The Calories in Your Dogs Treats

Many treats contain more calories than are healthful.


As the nation’s people go, so go our dogs. By some estimates, at least 40 percent of the pet dogs in the U.S. are overweight, which puts an extra burden on their joints and backs and predisposes them to hormone-related diseases like diabetes. It’s not all about transferring our own sedentary, non calorie-burning lifestyles to our dogs. Some of it is that dog food simply tastes much better than it used to. In the 1980s, if you put too much food into your dog’s bowl, he was reasonably likely to eat until he was no longer hungry and then stop. Today, it’s too hard to stop. Dog food tastes really good to dogs.

Bearing that in mind and juxtaposing it against the effort to keep your dog trim and healthy, you might ask yourself if you should be giving your canine pal any treats whatsoever. After all, some treats can pack quite a caloric wallop.

The answer: most definitely. It’s true that some commercial dog treats have hundreds of calories each. It’s also true that a dog doesn’t have to have treats. But what kind of life would that be? Think of yourself without ever having a treat — no between-meal snacks, no ice cream, cake, cookies, candy. Ever.

But treats do more than just make a dog’s life a lot more fun. They strengthen the bond between owner and pet. Treats, after all, are what help motivate a dog to learn the tricks you teach him — to come when you call, sit, stay, whatever. They’re not only for getting a dog to do what you want, however. Sometimes, a treat is just for love. It doesn’t always have to be a reward.

So how can you make treats a part of your dog’s life without allowing them to contribute to a weight problem?

The solution is to follow the 10 percent rule. That is, treats, including table scraps, should make up less than 10 percent of a dog’s calories. Not only do more treats mean more calories. They also make the diet less balanced, less nutritionally wholesome. Canned and dry dog foods have to provide “complete and balanced nutrition” according to standards put into place by the Association of American Feed Control Officials, or AAFCO. But treats — they can be high in sodium, low in essential nutrients, unbalanced in their vitamins and minerals. That is, they can have nutrient profiles that are not consistent with insuring your dog’s best health from a nutritional point of view.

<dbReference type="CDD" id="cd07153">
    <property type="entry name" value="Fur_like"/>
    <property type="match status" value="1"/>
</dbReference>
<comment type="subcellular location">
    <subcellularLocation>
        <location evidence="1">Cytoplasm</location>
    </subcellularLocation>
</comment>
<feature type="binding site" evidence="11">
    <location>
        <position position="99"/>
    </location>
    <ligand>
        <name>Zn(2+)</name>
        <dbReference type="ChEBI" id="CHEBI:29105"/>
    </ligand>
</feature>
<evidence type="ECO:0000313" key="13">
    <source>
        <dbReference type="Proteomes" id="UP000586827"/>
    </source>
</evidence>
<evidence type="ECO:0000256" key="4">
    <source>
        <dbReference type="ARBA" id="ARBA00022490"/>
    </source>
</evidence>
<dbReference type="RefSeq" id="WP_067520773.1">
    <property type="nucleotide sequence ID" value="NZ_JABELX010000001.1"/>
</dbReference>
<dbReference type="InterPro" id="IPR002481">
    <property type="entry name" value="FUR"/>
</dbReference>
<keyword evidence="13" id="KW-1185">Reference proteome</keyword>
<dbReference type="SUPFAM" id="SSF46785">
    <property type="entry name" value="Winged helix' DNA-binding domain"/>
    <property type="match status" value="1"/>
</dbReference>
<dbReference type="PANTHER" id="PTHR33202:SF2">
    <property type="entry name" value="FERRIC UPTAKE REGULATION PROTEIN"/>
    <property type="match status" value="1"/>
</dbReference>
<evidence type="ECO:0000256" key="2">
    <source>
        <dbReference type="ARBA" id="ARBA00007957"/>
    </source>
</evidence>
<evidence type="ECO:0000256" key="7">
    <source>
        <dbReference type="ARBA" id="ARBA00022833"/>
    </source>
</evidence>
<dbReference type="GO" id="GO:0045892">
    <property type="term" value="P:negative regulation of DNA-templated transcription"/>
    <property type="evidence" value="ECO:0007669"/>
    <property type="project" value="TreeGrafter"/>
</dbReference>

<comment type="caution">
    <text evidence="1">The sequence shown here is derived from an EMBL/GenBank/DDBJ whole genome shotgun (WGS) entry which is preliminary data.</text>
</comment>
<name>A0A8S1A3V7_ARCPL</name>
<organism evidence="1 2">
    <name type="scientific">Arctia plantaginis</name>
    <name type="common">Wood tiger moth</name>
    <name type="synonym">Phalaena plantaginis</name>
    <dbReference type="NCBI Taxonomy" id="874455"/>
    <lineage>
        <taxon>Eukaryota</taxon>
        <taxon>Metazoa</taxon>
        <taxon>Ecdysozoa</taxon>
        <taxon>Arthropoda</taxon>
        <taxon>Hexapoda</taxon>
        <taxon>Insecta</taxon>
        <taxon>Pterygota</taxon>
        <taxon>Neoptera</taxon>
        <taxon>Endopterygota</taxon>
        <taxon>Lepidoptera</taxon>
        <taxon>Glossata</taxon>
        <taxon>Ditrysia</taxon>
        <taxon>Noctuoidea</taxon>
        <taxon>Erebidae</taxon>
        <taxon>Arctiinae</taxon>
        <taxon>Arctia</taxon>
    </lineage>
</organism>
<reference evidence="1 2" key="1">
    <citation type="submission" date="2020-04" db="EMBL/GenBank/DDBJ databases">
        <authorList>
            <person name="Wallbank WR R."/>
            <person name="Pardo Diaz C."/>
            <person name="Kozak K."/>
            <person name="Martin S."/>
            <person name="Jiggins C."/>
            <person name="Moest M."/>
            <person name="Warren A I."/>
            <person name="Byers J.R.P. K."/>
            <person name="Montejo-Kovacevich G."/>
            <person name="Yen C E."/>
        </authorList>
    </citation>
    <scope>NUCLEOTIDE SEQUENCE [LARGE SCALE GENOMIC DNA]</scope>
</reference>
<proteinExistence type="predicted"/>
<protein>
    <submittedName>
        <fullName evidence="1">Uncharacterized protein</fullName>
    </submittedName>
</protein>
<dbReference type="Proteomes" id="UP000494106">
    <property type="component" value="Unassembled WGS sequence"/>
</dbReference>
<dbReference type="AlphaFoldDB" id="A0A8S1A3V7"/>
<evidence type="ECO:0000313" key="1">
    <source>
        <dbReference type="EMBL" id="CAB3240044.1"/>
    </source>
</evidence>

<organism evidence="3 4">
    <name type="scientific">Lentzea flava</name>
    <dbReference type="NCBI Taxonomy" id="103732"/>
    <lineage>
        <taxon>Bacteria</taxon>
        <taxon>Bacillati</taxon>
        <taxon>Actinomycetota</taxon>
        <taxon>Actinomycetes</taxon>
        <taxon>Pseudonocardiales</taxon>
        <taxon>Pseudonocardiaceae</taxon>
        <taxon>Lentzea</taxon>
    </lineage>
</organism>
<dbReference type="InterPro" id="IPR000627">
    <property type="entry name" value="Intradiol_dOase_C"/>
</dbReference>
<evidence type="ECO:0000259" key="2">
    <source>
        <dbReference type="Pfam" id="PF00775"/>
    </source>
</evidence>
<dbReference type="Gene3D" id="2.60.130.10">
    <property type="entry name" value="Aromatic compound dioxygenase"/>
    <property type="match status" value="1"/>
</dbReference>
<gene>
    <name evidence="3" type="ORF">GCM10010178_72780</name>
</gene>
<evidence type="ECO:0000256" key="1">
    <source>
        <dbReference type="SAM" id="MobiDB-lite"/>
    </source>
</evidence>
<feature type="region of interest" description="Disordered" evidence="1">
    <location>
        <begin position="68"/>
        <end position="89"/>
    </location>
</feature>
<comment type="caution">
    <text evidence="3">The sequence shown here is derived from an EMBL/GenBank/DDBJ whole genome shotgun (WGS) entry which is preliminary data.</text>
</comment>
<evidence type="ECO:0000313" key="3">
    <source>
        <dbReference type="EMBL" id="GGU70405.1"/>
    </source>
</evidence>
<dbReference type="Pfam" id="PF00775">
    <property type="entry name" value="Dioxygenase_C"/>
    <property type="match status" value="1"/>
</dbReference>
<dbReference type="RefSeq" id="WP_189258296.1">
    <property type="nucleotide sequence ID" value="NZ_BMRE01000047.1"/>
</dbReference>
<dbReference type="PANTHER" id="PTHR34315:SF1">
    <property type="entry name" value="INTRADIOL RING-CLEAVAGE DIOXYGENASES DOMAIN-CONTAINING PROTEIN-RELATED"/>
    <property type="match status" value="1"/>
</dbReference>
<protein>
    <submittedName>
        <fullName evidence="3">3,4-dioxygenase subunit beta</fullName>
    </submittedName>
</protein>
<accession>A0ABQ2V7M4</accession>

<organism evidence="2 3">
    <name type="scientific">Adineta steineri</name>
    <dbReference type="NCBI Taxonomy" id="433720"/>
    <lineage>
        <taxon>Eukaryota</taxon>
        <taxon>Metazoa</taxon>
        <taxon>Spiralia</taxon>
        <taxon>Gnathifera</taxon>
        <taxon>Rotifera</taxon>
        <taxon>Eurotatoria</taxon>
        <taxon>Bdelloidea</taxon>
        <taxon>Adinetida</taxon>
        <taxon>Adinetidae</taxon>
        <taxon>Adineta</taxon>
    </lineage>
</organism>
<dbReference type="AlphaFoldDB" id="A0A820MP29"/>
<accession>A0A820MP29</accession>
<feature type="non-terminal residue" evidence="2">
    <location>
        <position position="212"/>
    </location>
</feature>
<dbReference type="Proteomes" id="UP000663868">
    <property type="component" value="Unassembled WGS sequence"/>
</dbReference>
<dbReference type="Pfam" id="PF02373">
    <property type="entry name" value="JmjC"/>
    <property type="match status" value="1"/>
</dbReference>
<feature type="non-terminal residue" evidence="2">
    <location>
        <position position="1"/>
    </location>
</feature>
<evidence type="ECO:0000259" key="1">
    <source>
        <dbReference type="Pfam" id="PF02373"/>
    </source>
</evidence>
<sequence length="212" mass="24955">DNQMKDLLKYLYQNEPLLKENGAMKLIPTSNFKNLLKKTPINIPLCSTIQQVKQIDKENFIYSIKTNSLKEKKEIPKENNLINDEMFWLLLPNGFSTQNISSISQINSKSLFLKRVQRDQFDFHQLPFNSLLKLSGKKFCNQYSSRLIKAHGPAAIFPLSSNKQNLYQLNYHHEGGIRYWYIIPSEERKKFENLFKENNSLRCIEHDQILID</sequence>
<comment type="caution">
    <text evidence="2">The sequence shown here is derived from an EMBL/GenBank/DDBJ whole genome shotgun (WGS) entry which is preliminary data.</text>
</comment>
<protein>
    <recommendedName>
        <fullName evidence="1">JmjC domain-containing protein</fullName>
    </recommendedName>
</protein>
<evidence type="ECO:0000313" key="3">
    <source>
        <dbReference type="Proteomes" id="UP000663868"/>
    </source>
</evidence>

One way to keep treats to less than 10 percent of calories is to use vegetables. It’s the nonstarchy vegetables — carrots, green beans, green peppers, cucumber — that make great treats for dogs. And dogs tend to love them! (Fruits do not make the best treats, especially if your dog gains weight easily. They are higher in calories than vegetables, although a couple of frozen blueberries or other small berries can work.)

You can also turn some of a dog’s food into treats. Give him three-quarters of his food at mealtime and save the rest for training or just good, relaxed times throughout the day.

Finally, you can take commercially prepared treats available in stores and break them up into small pieces. To a dog, how much he gets is less important than that he’s getting. It’s more exciting for him to receive half a treat broken up into five different pieces and given at five different times than to be given the whole treat all at once. The fun’s over that way in just a few seconds.

The thing is, if you give commercially manufactured treats, which are going to have many more calories than a few carrot medallions, how can you tell how many calories they have and whether that comes to less than 10 percent of a dog’s total calories? You can’t, at least, not from the label. As of this year, all complete and balanced pet foods will have to list their calorie counts on their labels. But since treats don’t fall into the category of “complete and balanced,” their makers will be off the hook for listing calories.

That’s why we compiled the following list, which contains calorie counts for many of the more popular dog treats out there.


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